Afghanistan on verge of humanitarian ‘catastrophe,’ World Food Programme warns

World Food Programme chief warns of humanitarian ‘catastrophe’ in Afghanistan

World Food Programme Executive Director David Beasley on the food insecurity crisis in Afghanistan amid the Taliban takeover.

DOHA, Qatar – One-third of Afghanistan is facing food insecurity amid the Taliban takeover, according to the United Nations’ World Food Programme (WFP).

In an effort to address the impending crisis, WFP executive director David Beasley told Fox News his organization is looking to raise $200 million by the end of 2021.

“If we don’t preposition the food we need in those difficult areas that you can’t reach once winter sets in … we could have a catastrophe,” Beasley said.

The United Nations estimates that half of Afghanistan relies on humanitarian assistance in some form for survival.

Beasley, a Nobel Peace Prize recipient, met last week with Taliban representatives in Doha, Qatar, to discuss how to get operations up and running again in Afghanistan.

The conversations were described as “positive.” So far the Taliban has allowed the WFP to push forward with its work, even offering protection to the organization’s aircraft and warehouses.

“We have to work with whoever controls geographical areas where people are suffering,” Beasley said. “That’s our responsibility.”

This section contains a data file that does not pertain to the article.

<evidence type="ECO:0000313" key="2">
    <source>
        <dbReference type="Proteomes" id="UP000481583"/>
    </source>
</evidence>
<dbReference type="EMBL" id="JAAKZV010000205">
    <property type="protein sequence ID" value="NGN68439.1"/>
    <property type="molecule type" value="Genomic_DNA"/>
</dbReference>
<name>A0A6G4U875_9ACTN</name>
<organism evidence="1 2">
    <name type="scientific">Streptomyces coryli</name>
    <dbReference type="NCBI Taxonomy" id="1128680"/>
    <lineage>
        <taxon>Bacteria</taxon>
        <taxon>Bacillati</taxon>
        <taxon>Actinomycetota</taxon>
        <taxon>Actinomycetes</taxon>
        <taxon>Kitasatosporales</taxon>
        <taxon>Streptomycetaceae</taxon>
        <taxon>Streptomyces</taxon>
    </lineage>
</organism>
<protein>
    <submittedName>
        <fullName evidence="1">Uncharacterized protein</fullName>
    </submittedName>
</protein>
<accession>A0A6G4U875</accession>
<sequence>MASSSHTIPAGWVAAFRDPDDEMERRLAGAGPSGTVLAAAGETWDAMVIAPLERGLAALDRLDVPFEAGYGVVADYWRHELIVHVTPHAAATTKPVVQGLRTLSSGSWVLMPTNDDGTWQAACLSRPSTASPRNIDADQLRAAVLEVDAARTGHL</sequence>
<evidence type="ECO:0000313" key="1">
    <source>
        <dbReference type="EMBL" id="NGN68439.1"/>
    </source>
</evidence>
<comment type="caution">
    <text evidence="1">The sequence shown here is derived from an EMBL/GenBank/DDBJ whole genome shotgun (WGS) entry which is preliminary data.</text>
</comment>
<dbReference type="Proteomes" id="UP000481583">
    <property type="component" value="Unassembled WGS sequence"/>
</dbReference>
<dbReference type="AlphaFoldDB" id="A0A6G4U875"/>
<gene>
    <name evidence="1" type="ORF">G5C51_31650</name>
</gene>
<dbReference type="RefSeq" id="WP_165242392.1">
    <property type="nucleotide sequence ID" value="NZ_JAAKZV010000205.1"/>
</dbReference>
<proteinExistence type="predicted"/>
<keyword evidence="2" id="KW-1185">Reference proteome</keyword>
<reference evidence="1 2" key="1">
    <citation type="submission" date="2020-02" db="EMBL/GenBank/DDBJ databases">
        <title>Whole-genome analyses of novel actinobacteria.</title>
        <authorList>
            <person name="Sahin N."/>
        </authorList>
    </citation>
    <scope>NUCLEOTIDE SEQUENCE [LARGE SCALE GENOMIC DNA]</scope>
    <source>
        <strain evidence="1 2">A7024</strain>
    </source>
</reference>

In this Jan. 24, 2017 file photo, children wait for transportation after receiving food donated by the World Food Program, in Kabul, Afghanistan. On Friday, Oct. 9, 2020 the WFP won the 2020 Nobel Peace Prize for its efforts to combat hunger and food insecurity around the globe. 
(AP Photo/Rahmat Gul)

Beasley also met with leadership from neighboring Pakistan and Prime Minister Imran Khan. On Twitter, he called Khan’s leadership “critical” to bringing peace, stability and hope to the people of Afghanistan.

Amid continued threats from groups like ISIS-K and al Qaeda, Beasley pointed out that funding humanitarian assistance is in the national security interests of regional countries.

He explained that it’s far cheaper to provide food assistance than to handle a population that becomes radicalized while fighting for survival.

“They use food as a weapon of recruitment and a weapon of war,” Beasley added. “We use food as a weapon of peace, a weapon of hope.”

Source: Read Full Article